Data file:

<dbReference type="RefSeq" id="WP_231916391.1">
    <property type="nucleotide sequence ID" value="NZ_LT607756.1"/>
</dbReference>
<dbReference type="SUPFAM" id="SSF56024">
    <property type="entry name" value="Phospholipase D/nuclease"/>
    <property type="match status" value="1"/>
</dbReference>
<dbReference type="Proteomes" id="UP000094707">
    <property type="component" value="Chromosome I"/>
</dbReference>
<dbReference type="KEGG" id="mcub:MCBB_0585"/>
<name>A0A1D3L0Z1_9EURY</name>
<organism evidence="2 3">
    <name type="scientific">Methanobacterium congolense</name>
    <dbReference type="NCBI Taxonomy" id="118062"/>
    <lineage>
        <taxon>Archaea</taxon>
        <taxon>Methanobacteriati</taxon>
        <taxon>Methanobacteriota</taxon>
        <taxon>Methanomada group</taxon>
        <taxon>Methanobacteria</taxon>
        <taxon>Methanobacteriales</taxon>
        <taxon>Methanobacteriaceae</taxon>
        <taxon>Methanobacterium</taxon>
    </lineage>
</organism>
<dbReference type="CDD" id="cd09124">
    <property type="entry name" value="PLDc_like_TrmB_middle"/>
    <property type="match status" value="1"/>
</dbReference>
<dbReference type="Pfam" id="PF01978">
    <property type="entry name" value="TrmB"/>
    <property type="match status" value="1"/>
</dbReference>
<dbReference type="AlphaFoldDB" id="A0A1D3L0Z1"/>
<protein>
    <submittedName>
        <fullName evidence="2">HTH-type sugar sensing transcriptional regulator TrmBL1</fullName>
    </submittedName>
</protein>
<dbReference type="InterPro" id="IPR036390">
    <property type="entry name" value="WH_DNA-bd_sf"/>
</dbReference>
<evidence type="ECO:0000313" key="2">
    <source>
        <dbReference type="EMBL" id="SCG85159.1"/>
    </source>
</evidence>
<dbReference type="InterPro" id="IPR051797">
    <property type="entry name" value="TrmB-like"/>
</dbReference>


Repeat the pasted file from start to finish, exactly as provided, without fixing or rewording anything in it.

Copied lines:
<dbReference type="RefSeq" id="WP_231916391.1">
    <property type="nucleotide sequence ID" value="NZ_LT607756.1"/>
</dbReference>
<dbReference type="SUPFAM" id="SSF56024">
    <property type="entry name" value="Phospholipase D/nuclease"/>
    <property type="match status" value="1"/>
</dbReference>
<dbReference type="Proteomes" id="UP000094707">
    <property type="component" value="Chromosome I"/>
</dbReference>
<dbReference type="KEGG" id="mcub:MCBB_0585"/>
<name>A0A1D3L0Z1_9EURY</name>
<organism evidence="2 3">
    <name type="scientific">Methanobacterium congolense</name>
    <dbReference type="NCBI Taxonomy" id="118062"/>
    <lineage>
        <taxon>Archaea</taxon>
        <taxon>Methanobacteriati</taxon>
        <taxon>Methanobacteriota</taxon>
        <taxon>Methanomada group</taxon>
        <taxon>Methanobacteria</taxon>
        <taxon>Methanobacteriales</taxon>
        <taxon>Methanobacteriaceae</taxon>
        <taxon>Methanobacterium</taxon>
    </lineage>
</organism>
<dbReference type="CDD" id="cd09124">
    <property type="entry name" value="PLDc_like_TrmB_middle"/>
    <property type="match status" value="1"/>
</dbReference>
<dbReference type="Pfam" id="PF01978">
    <property type="entry name" value="TrmB"/>
    <property type="match status" value="1"/>
</dbReference>
<dbReference type="AlphaFoldDB" id="A0A1D3L0Z1"/>
<protein>
    <submittedName>
        <fullName evidence="2">HTH-type sugar sensing transcriptional regulator TrmBL1</fullName>
    </submittedName>
</protein>
<dbReference type="InterPro" id="IPR036390">
    <property type="entry name" value="WH_DNA-bd_sf"/>
</dbReference>
<evidence type="ECO:0000313" key="2">
    <source>
        <dbReference type="EMBL" id="SCG85159.1"/>
    </source>
</evidence>
<dbReference type="InterPro" id="IPR051797">
    <property type="entry name" value="TrmB-like"/>
</dbReference>